Certain medicines should not be used at or around the time of eating food or eating certain types of food since interactions may occur. Using alcohol or tobacco with certain medicines may also cause interactions to occur. Discuss with your healthcare professional the use of your medicine with food, alcohol, or tobacco.
Other medical problems—
The presence of other medical problems may affect the use of this medicine. Make sure you tell your doctor if you have any other medical problems, especially:
- Heart disease or
- Liver problems (eg, hepatitis B or C), history of or
- Postural hypotension (low blood pressure after standing up quickly), history of—Use with caution. May make these conditions worse.
- Kidney disease or
- Liver disease—Use with caution. The effects may be increased because of slower removal of the medicine from the body.
- Kidney disease, severe (may require dialysis) and also taking certain medicines—Should not be used in patients with this condition.
Proper Use of This Medicine:
This medicine should come with a Medication Guide. Read and follow these instructions carefully. Ask your doctor if you have any questions.
It is important to take this medicine together with other medicines for HIV. Your dose will be based on the other medicines you are taking. Be sure to take all of the medicines your doctor ordered, and to take them at the right times.
Keep taking this medicine for the full time of treatment, even if you begin to feel better.
This medicine works best when there is a constant amount in the blood. To help do this, do not miss any doses. If you need help in planning the best times to take your medicine, check with your doctor.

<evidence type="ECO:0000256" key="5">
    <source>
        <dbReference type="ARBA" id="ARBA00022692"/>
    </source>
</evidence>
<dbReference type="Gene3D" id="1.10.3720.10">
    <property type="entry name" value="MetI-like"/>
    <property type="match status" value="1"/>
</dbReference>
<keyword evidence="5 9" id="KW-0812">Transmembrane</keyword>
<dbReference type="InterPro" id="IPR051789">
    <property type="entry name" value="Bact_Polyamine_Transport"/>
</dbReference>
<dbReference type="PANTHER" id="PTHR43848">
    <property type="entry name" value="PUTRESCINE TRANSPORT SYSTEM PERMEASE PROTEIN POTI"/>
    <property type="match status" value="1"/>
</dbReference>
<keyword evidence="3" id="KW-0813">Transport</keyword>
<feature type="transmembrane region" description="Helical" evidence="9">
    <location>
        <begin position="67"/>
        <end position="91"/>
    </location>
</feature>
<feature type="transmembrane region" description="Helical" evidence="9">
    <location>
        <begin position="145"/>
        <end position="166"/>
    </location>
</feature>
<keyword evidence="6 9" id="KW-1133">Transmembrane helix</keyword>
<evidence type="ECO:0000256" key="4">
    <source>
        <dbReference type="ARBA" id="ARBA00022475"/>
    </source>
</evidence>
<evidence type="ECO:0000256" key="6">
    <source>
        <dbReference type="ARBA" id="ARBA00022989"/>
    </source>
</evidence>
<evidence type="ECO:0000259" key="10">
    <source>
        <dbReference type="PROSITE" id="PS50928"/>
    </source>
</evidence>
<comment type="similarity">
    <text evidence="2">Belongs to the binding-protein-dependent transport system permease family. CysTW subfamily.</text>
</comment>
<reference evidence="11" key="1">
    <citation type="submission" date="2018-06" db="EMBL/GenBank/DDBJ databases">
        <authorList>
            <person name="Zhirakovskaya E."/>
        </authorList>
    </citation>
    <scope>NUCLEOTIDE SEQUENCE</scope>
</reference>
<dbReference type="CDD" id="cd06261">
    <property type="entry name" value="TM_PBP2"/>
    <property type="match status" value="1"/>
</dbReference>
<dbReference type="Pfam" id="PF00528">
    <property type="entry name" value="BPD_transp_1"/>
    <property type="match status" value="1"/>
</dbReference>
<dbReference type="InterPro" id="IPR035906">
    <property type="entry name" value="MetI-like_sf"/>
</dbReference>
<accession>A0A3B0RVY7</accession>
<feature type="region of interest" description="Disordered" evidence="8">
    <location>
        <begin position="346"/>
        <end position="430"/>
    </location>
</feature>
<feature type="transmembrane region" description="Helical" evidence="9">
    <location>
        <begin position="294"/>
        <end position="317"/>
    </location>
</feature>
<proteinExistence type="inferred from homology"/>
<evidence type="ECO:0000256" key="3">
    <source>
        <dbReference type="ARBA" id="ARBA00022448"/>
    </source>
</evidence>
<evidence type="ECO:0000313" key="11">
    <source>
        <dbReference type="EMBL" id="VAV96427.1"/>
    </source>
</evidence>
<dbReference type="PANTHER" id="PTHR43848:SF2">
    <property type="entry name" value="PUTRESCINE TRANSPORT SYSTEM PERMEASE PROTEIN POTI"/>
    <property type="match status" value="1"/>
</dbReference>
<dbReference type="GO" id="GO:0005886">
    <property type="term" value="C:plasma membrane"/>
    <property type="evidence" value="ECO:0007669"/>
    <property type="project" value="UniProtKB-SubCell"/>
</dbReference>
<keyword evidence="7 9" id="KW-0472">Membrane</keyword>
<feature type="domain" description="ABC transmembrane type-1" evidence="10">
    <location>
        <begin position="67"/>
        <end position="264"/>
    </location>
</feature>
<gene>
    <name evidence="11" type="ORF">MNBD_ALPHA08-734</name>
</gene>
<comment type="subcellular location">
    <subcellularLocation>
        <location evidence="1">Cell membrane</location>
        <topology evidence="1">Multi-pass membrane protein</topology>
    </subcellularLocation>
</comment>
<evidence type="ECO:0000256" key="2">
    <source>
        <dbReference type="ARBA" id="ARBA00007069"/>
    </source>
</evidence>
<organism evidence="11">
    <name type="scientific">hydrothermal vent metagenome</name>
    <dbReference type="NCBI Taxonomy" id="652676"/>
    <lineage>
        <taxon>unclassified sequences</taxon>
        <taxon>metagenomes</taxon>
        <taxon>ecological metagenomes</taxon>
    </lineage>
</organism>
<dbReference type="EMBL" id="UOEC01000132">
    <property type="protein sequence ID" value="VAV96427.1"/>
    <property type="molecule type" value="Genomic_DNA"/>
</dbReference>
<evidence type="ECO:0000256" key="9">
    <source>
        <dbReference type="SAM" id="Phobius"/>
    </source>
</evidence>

Do not change your dose or stop taking this medicine without checking with your doctor first. When your supply of this medicine is running low, contact your doctor or pharmacist ahead of time. Do not allow yourself to run out of this medicine.
Swallow the tablet whole. Do not break, crush, or chew it.
Measure the oral liquid with an oral dosing syringe and press-in bottle adapter. The average household teaspoon may not hold the right amount of liquid.
You may take this medicine with or without food.
The dose of this medicine will be different for different patients. Follow your doctor's orders or the directions on the label. The following information includes only the average doses of this medicine. If your dose is different, do not change it unless your doctor tells you to do so.
The amount of medicine that you take depends on the strength of the medicine. Also, the number of doses you take each day, the time allowed between doses, and the length of time you take the medicine depend on the medical problem for which you are using the medicine.
- For oral dosage forms (solution or tablets):
- For treatment of HIV infection:
- Adults—150, 300, or 600 milligrams (mg) two times a day, taken together with other medicines. Your doctor may adjust the dose as needed.
- Children 2 years of age and older weighing at least 10 kilograms (kg)—Dose is based on body weight and must be determined by your doctor. The dose is usually 50 to 150 mg (2.5 to 7.5 mL) two times a day, taken together with other medicines. Your doctor may adjust the dose as needed.
- Children younger than 2 years of age—Use and dose must be determined by your doctor.
- For treatment of HIV infection:
If you miss a dose of this medicine, take it as soon as possible. However, if it is almost time for your next dose, skip the missed dose and go back to your regular dosing schedule. Do not double doses.